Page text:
I’ve been told that I am charismatic and I would take that as a compliment (laughs) I try to be genuine in my conversations. I don’t talk to people to see what they can do for me. That’s helped me a lot. People remember if maybe we just started talking something that sparked out of a compliment. I really like shoes and purses and things like that, so I may say ‘I really like your shoes. Where do you get them from?.’ You start a conversation and then it turns into something else. When you don’t go in automatically saying what can I get out of this person I think it gives the opportunity to make that relationship building process a lot easier because it comes from a sincere place.
3) Find benefits for both sides
I would definitely say that the relationship should be mutually beneficial … If you are looking for a job, the whole conversation should not be about how can you get me a job. What can you offered that person when after that conversation ends, I want to talk to you again.
4) Talk slow
I think when we talk to people we talk so fast and we give so much information that is really overwhelming. Everybody is busy so if you are talking trying to tell me every single thing that you do, talking at a mile a minute, is just a lot to digest. Start with something specific, have your conversation and kind of let it flow.
5) Find ways to connect after conversation
When ending the conversation, if you have not already established a way of connecting with each other. Find that way to connect with each other moving forward whether ‘let’s exchange phone numbers’ or ‘lets connect in LinkedIn.’ Just offer having that way of how can we continue this conversation.
Those are things that at least worked for me and I’ve done pretty well about building my network. You may go in with one intention like I really want to collaborate on a project together or work on something together and you may end up like BFFs, you don’t know (laughs). You start talking to people, spending time with people, you start seeing things you have in common, you start to genuinely like people. I think that is the goal. To genuinely like the people because when opportunities or things come across you want to be that perfect person I’m thinking of, like, ‘ok, this opportunity does not fit me but I know the person who you may like.’
In terms of what you learned in school and what you have learned in the workplace. How different is it, or is different at all?
I do believe I got a really good education, it gave me a really good foundation but I think experiences like the work experiences that I’ve had has been what benefitted me the most. Just being around the peers who are on the industry whether it’s at the conferences or workshops and things like that because that is where you get to share what’s working and what’s not working. It may be something you were thinking about doing and then you hear somebody else’s experience, then you may go back and change your mind about something. You save yourself time because you talk to someone who has already been through the experience.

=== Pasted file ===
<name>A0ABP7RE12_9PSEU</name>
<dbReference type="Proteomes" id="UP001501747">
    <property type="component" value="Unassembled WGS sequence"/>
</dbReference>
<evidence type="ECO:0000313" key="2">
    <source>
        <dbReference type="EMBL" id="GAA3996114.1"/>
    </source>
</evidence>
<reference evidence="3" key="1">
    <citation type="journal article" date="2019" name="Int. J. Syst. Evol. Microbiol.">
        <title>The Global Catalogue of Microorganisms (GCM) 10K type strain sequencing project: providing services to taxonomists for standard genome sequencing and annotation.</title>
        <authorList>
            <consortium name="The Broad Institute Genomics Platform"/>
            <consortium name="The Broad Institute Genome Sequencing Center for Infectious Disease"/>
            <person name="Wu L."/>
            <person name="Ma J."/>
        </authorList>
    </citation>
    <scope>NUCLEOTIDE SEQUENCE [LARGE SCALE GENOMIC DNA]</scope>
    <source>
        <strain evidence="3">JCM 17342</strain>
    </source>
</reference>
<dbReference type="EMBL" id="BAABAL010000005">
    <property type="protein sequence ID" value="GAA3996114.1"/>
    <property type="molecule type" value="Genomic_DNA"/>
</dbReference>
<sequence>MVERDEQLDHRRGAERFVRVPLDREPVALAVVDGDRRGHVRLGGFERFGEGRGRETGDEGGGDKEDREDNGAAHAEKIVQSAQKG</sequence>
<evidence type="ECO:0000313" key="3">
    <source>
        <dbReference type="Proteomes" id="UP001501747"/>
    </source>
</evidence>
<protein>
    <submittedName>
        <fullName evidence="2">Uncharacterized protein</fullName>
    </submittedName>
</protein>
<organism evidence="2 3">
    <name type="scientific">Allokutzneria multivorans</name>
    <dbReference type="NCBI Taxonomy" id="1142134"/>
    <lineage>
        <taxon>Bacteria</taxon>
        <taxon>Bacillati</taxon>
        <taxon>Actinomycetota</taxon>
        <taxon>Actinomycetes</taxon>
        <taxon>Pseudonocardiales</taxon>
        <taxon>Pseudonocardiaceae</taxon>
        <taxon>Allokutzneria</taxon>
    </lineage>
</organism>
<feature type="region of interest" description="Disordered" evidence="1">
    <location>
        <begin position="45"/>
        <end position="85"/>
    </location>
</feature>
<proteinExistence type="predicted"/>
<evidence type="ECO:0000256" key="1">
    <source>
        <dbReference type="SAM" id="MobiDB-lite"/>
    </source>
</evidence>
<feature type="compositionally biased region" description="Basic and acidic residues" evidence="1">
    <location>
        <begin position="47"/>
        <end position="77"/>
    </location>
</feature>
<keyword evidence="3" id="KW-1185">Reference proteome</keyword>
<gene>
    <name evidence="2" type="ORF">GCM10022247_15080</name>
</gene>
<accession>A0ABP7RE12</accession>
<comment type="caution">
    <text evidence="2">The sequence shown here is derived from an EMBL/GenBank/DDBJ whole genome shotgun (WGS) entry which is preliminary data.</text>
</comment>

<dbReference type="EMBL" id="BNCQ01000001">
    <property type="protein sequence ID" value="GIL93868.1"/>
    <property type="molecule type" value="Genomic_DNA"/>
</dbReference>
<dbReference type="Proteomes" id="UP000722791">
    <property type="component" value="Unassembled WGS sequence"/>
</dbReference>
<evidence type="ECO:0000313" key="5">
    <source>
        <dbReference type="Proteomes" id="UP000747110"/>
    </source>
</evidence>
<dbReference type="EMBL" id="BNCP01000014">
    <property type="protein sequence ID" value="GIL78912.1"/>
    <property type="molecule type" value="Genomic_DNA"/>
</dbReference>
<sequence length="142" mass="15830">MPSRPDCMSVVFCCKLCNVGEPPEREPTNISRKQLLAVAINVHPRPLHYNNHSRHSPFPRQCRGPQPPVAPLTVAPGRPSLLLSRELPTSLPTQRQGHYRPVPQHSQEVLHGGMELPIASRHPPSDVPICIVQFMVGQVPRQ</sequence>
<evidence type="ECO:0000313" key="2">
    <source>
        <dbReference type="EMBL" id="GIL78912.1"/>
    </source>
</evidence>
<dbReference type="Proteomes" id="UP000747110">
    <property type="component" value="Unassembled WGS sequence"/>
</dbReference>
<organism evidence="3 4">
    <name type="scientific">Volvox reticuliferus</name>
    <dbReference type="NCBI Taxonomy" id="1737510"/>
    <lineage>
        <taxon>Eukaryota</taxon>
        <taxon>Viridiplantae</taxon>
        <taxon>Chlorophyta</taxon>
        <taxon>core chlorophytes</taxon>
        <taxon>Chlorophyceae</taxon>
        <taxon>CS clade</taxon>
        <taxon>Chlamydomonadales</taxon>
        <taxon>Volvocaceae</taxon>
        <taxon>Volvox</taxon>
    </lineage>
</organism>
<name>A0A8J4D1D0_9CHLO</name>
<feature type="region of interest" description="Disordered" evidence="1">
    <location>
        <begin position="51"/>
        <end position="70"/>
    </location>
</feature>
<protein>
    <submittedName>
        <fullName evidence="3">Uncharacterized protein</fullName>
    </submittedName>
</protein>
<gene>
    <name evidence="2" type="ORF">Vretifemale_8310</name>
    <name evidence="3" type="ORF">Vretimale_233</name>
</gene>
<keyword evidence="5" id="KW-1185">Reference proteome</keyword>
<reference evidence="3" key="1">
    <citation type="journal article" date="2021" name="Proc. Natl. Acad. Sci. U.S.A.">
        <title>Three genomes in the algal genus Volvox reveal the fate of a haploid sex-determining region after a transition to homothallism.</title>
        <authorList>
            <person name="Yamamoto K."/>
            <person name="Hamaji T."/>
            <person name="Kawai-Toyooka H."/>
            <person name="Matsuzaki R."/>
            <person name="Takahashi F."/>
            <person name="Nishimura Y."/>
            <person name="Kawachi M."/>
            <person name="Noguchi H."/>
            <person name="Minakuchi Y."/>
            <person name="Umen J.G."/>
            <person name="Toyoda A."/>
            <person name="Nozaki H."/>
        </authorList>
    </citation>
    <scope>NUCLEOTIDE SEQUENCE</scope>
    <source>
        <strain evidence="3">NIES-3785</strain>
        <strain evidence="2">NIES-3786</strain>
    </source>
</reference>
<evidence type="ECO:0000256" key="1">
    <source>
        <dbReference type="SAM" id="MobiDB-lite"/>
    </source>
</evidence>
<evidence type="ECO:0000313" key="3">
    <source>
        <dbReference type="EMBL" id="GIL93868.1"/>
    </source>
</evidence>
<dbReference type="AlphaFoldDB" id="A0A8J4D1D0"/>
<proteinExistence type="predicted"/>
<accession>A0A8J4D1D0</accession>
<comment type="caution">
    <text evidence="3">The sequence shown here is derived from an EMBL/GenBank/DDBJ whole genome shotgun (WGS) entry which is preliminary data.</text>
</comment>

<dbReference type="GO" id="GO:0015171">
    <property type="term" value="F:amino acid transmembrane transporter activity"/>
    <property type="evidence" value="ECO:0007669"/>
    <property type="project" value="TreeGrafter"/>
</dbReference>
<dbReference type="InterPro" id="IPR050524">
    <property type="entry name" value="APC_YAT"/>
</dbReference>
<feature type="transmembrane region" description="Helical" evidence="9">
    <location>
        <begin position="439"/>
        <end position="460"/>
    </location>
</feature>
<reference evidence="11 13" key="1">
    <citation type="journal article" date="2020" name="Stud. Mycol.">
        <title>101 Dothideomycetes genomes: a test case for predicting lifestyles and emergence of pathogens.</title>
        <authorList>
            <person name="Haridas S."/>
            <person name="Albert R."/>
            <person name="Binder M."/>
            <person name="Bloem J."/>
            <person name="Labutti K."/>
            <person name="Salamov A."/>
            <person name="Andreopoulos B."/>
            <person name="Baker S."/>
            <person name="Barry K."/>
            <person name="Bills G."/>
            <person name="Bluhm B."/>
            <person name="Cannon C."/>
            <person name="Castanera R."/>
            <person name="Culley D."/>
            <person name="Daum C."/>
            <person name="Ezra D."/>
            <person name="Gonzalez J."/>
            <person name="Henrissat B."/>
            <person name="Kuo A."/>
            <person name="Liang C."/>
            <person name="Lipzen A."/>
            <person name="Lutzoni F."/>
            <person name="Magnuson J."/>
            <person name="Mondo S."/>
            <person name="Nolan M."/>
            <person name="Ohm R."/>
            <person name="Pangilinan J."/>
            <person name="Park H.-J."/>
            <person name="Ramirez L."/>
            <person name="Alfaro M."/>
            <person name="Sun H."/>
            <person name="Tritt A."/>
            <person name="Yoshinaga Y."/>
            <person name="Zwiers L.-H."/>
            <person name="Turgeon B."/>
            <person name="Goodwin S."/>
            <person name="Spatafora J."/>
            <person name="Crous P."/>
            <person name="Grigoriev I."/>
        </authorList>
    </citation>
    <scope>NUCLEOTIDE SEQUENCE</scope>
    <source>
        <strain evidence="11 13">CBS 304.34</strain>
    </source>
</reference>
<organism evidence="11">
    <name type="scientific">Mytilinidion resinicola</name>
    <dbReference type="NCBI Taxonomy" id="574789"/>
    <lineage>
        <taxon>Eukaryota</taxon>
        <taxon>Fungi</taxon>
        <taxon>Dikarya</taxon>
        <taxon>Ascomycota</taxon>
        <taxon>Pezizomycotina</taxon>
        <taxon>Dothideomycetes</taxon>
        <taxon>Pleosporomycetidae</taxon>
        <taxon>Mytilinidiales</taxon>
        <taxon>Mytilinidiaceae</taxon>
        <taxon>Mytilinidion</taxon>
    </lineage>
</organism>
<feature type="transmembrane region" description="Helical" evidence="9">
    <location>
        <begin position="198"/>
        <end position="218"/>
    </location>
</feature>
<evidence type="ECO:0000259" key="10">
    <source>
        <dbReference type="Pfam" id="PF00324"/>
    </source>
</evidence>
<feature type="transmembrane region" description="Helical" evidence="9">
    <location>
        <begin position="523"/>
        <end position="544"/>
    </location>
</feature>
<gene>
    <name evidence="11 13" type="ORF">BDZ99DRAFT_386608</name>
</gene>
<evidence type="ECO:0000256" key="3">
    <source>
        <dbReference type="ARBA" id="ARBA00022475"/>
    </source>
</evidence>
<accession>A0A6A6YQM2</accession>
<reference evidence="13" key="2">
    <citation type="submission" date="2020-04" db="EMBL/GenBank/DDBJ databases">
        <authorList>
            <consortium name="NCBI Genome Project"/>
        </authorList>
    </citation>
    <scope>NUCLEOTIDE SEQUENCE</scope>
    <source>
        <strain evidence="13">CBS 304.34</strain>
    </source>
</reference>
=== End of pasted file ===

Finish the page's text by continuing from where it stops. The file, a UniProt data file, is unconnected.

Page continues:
Do you have a particular example of how the work you have done has impacted a person?
Once upon a time there was a group called the Association of Black Alumni which is an affiliate group of UF alumni. They had a chapter (locally) and I’m like ‘what happened, this would be so great.’ You have a commonality with a bunch of alumni who might have shared a lot of the same experiences you did during college.
They did not have (the chapter) and I’m the type of person where if I don’t see the opportunity there I’ll make it. Basically I helped restart the chapter in South Florida. Since my thing is community outreach I (also) really wanted to do something for high school students who are transitioning to UF because I know for me that was a big thing. (Before school)I’ve never been to Gainesville, I’ve never lived away from home and I’m going to this college. That college experience I’ve never really had that in my family…I helped restart the chapter but I also helped restart the scholarship that was given on behalf of the chapter
That was in 2011. (Earlier this year) the (South Florida chapter of the UF Association of Black Alumni) board did a networking event and they were recognizing black alumni in South Florida. I actually received the Young Alumni Gator Great award because it was recognized how big deal it was that I restarted the chapter, what I have been able to accomplish. We’ve been able to give a scholarship to a student graduated from a South Florida high school going to UF, making sure there is that pipeline of support for these students so they have somebody who has been there done that, who they reach out to. It’s just very humbling to see because I did not go into it saying ‘I want to be a big deal.’ I really did go into it because I was like ‘I know my experience going to college’…You want to fall in a network, you want to be part of a network.
Follow the author on Twitter at @yadicarocaro